A 34-year old female visited the emergency department with flu-like symptoms. She had been suffering from headaches and muscle cramps the last seven days, and had a fever up to 39°C. For the past two days, the headaches had gotten worse. Last night she woke up in the middle of the night with nausea and vomited three times. This week, she had noted a dark discolouration of her urine and complained of thirst. When asked, she indicated mild abdominal pains in the right lower quadrant as well. Last summer she visited the South of France, in the last week of her holidays she participated in a mud run and obstacle race. Her medical history was unremarkable, and aside from the painkillers (acetaminophen) she had been taking for her current complaints she was not on any medication.
A full neurological examination was performed. The patient was alert and ill-looking, had a temperature of 38.1°C, and showed some degree of neck stiffness. There was a dislike to bright lights. Upon examination of the abdomen there was flank pain on the right side but no tenderness. Laboratory tests indicated reduced kidney function, with a glomerular filtration rate (GFR) of 17 (>90), and a creatinine level of 270 (88-128). General infection parameters were increased with a C-reactive protein (CRP) of 140 (<2). A lumbar puncture was performed that showed increased leukocytes of 513 (<5) and increased protein levels.
The patient was admitted to the hospital with an aseptic meningitis. Due to the combination of renal insufficiency and meningitis, patient was tested for leptospirosis. One day after hospital admittance IgM testing for leptospirosis turned positive. She was treated with penicillin intravenously, and switched to doxycycline orally upon dismissal. Kidney function restored quickly after treatment.
Leptospirosis is an infectious disease of humans and animals that is caused by pathogenic spirochetes of the genus Leptospira. It is considered the most common zoonosis in the world and is associated with rodents in settings of poor sanitation, agricultural occupations, and increasingly "adventure" sports or races involving fresh water, mud, or soil exposure.
Leptospirosis ranges in severity from a mild illness suggesting a viral infection to a multi-systemic syndrome with unique features. It is characterised by sudden onset of the following:
- Fever (38-40°C)
- Headache, retro-orbital pain, photophobia
- Conjunctival suffusion
- Dry cough
- Nausea and vomiting, diarrhoea
- Muscle pain localized to the calf and lumbar areas
More severe disease manifests as icteric leptospirosis, also known as Weil's disease, with the following features:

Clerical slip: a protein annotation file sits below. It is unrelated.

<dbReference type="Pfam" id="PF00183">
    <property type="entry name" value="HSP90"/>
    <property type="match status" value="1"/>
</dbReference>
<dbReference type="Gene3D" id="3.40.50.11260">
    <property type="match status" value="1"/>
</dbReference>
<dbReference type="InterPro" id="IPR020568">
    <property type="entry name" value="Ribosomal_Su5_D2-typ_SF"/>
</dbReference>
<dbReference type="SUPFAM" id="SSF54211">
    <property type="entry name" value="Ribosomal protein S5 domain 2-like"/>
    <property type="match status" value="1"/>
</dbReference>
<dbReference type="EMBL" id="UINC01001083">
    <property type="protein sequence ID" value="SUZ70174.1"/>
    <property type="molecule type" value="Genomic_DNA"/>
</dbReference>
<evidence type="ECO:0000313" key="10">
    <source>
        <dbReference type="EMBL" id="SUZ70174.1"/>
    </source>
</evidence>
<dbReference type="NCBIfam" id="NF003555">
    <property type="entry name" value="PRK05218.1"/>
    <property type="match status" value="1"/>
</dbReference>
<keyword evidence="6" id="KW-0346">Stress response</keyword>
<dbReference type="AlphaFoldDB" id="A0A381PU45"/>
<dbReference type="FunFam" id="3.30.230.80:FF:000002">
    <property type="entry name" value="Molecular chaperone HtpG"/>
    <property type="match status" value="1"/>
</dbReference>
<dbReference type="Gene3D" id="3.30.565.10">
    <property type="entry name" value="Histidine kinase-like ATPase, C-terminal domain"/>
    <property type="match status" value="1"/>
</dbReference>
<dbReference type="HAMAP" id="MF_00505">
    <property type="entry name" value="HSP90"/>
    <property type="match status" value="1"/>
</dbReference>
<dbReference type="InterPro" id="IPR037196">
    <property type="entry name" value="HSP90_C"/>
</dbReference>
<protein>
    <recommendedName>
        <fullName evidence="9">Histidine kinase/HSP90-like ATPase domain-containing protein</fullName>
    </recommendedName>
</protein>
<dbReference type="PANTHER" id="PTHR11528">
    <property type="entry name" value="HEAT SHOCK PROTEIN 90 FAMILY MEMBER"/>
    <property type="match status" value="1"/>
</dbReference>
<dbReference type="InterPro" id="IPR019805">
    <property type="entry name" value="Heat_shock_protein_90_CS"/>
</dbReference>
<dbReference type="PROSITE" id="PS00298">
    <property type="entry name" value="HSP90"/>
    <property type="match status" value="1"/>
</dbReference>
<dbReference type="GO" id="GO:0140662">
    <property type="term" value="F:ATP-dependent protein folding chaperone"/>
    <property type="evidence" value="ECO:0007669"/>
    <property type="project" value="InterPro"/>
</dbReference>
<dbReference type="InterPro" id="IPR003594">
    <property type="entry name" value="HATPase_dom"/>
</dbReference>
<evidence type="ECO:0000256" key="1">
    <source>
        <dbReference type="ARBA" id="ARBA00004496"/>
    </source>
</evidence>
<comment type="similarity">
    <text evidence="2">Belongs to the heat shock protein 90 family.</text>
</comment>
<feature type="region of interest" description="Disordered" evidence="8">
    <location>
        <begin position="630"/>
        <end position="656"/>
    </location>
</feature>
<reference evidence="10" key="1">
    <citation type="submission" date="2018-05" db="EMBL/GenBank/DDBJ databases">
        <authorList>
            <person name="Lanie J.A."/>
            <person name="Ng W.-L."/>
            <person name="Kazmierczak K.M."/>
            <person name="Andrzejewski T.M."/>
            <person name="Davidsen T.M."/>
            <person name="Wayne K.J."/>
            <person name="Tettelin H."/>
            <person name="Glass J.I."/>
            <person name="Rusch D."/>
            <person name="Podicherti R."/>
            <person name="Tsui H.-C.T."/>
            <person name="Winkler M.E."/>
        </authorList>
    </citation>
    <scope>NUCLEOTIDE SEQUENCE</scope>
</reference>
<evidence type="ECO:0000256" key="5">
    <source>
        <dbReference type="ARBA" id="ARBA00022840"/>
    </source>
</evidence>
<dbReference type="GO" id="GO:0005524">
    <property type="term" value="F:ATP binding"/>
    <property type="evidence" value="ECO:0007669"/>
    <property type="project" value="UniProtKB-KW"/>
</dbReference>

- Icterus or frank jaundice
- Renal failure with oliguria
- Hemorrhagic features
- Systemic inflammatory syndrome or shock
Leptospirosis is presumed to be the most widespread zoonosis in the world. The source of infection in humans is usually either direct or indirect contact with the urine of an infected animal. The incidence is significantly higher in warm-climate countries than in temperate regions; this is due mainly to longer survival of leptospires in the environment in warm, humid conditions.
The great majority of infections caused by leptospires are either subclinical or of very mild severity, and patients will probably not seek medical attention. A smaller proportion of infections, but the overwhelming majority of the recognised cases, present with a febrile illness of sudden onset.
Aseptic meningitis may be found in ≤25% of all leptospirosis cases . Icteric leptospirosis is a much more severe disease in which the clinical course is often very rapidly progressive. Severe cases often present late in the course of the disease, and this contributes to the high mortality rate, which ranges between 5 and 15%. Between 5 and 10% of all patients with leptospirosis have the icteric form of the disease and may account for a significant minority of all causes of aseptic meningitis. The jaundice occurring in leptospirosis is not associated with hepatocellular necrosis, and liver function returns to normal after recovery. The complications of severe leptospirosis emphasise the multi-systemic nature of the disease. Leptospirosis is a common cause of acute renal failure (ARF), which occurs in 16 to 40% of cases. Cardiac, pulmonary, and ocular involvement may occur as well.
Antimicrobial therapy is indicated for the severe form of leptospirosis, but its use is controversial for the mild form of leptospirosis. Mild leptospirosis is treated with doxycycline, ampicillin, or amoxicillin. For severe leptospirosis, intravenous penicillin G has long been the drug of choice, although the third-generation cephalosporins cefotaxime and ceftriaxone have become widely used. Alternative regimens are ampicillin, amoxicillin, or erythromycin. Patients with severe disease should remain hospitalised until adequate resolution of organ failure and clinical infection.